Monazite gulped. “Yes, sir.”
“And I suppose you wish to beg for forgiveness so I don’t dock your pay?”
“W-Well, no. I mean, not exactly...” Monazite began to ramble, so she quickly gathered herself. “My friend was injured in an accident yesterday. She’s badly hurt, but the company doctor isn’t able to give her the treatment she needs.”
Granite set down the parchment. He fully looked at Monazite, but still with little investment. “And what do you want me to do about it?”
Monazite took a deep breath. “W-Well, I was hoping that another doctor somewhere in Moltara could help her. So I wanted to ask for your permission to leave Obsidian Quarry to find one. O-Or, if that’s not possible, me and her could stay here and just bring somebody in.”
It was at that point that Granite went from being distant to suspicious. As soon as the word “leave” was uttered, his beady eyes narrowed.
Monazite could tell that the conversation was rapidly burrowing towards Neopia’s core, so she immediately tried to rescue it. “I’ll take on any debt you want, however long it takes to pay it off. Please... My friend is in so much pain. And she can’t go back to the quarries as long as her leg is like that. But she can return if it’s fixed before it’s too late...”
Granite lifted his hand. “Enough.”
Monazite forced herself to stop. She ceased her words but struggled to contain them.
“Listen,” Granite began. “Your friend is done. She knew the risks for the job when she took it, and it’s not my concern if it came to be. The best thing for her to do now is step aside and let someone else take her place.”
“You’ve made your case, and I’ve made my decision! Now leave!” Granite said harshly.
Monazite abandoned any further arguments that she wanted to present. She intended to give a small nod to Granite before she backed out of the room. But she couldn’t prevent a grimace, and she could feel her eyebrow twitch in an attempt to tilt towards the center of her face. It did not escape Granite’s notice, as he kept a sharp eye on her as she left.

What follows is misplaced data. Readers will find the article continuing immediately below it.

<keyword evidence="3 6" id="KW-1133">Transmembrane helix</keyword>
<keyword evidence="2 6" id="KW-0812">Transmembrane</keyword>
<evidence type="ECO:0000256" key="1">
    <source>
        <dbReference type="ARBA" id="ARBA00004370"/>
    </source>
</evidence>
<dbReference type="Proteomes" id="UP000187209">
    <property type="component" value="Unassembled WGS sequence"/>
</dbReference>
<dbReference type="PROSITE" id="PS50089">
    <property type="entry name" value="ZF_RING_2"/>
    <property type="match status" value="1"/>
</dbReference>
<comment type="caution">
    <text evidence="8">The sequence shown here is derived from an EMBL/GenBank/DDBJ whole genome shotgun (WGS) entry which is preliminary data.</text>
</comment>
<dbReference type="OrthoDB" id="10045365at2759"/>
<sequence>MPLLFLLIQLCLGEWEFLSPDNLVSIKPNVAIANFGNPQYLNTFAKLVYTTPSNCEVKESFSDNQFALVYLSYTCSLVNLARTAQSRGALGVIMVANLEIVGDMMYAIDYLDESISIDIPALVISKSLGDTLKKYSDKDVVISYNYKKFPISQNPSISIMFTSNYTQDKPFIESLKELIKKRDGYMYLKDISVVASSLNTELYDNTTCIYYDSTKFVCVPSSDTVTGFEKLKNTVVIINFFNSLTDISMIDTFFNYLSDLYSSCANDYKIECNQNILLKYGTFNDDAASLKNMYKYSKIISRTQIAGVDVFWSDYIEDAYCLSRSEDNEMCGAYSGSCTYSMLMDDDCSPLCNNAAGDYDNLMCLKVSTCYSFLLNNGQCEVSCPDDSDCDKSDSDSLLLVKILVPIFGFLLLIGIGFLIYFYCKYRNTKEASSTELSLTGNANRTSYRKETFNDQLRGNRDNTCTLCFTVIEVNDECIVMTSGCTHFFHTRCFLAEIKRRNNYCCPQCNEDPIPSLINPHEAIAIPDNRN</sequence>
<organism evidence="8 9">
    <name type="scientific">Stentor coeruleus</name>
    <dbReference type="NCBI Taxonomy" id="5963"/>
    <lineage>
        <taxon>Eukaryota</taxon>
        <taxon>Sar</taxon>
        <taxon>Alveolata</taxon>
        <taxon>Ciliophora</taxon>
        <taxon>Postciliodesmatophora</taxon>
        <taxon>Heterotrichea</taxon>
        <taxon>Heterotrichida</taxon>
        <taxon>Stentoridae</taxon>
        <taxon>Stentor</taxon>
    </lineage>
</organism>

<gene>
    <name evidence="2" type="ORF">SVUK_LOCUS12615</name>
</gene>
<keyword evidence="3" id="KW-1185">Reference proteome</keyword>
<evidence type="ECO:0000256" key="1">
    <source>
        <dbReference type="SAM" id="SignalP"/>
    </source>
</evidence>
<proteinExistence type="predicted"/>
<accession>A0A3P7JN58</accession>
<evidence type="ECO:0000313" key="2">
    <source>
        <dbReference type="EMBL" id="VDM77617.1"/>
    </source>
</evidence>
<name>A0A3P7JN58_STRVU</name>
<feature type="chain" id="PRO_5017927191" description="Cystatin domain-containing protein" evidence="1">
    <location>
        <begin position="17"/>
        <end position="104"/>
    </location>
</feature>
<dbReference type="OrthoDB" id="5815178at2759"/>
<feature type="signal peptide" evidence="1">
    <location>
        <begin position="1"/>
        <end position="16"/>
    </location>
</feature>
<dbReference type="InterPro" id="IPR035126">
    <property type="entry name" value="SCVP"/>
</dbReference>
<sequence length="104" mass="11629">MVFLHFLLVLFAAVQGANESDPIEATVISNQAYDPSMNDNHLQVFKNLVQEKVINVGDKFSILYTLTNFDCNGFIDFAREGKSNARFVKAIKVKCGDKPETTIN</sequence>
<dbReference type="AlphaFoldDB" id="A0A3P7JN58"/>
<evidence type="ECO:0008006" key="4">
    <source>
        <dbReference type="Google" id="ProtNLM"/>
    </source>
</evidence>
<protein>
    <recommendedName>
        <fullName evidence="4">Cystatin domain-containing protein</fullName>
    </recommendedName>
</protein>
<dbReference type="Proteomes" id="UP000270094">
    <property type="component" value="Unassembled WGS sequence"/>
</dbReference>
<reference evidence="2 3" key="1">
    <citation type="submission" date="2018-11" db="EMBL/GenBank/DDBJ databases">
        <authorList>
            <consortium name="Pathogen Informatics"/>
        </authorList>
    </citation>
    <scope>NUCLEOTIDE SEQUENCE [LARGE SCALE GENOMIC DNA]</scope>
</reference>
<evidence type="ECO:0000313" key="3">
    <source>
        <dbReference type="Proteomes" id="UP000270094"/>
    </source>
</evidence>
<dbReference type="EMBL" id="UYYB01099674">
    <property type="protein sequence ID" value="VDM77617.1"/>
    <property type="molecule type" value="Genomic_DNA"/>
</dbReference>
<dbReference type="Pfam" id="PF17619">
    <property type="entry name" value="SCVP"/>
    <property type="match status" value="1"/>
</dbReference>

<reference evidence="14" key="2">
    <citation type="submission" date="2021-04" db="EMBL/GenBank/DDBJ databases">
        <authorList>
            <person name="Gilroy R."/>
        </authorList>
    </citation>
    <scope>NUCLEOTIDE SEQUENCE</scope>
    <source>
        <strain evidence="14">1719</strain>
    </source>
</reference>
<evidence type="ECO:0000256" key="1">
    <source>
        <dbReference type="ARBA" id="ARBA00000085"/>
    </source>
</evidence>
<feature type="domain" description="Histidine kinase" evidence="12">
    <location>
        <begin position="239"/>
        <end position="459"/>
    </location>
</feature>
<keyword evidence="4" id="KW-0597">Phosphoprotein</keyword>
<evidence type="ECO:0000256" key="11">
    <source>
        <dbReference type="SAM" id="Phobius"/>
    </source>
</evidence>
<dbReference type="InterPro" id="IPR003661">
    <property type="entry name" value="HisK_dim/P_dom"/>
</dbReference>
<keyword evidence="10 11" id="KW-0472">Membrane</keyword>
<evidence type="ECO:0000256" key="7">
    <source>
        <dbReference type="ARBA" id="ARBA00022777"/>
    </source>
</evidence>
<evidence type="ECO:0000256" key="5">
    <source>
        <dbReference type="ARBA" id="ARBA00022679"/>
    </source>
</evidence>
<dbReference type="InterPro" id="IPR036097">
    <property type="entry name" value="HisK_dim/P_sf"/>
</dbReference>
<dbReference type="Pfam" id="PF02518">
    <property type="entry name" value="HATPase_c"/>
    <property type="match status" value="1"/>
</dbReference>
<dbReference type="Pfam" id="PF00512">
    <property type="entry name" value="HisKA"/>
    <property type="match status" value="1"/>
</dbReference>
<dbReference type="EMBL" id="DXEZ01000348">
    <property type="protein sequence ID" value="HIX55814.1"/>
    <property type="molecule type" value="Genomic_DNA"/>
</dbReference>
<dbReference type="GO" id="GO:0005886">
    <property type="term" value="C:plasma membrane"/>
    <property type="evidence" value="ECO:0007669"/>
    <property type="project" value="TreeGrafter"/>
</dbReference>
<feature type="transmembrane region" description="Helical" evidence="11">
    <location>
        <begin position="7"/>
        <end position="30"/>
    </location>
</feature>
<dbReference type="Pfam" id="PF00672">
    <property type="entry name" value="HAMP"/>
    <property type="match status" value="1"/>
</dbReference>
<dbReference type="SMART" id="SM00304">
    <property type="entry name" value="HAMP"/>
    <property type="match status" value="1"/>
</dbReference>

She closed the door behind her, and it took all she had to keep herself from sliding down it and crumbling to the floor. What now? That was the last option available to her, and it was still no good. Heat and moisture began to build up around her eyes. She had already done so much crying over the past couple of days, and that day was about to be no different.
Monazite was interrupted from her melancholy when she someone in her peripheral vision. She jumped at the sight of the fire Wocky in a tattered suit as he waited beside the door. But the kid only slightly lifted his flattened ears when he saw Monazite.
“Excuse me,” the Wocky mumbled to her before he entered the office, paying her no further heed.
Monazite thought about the Wocky for a moment, and then realized he must have been Wingen. She remembered that Flicker brought him up the previous day. As she thought, he didn’t at all look like was older than Flicker, nor did he appear to be even remotely related to him – at least not by blood. When she further thought about Flicker’s description of him, she was also reminded of how he talked at length about his use of magic candy that looked like gemstones...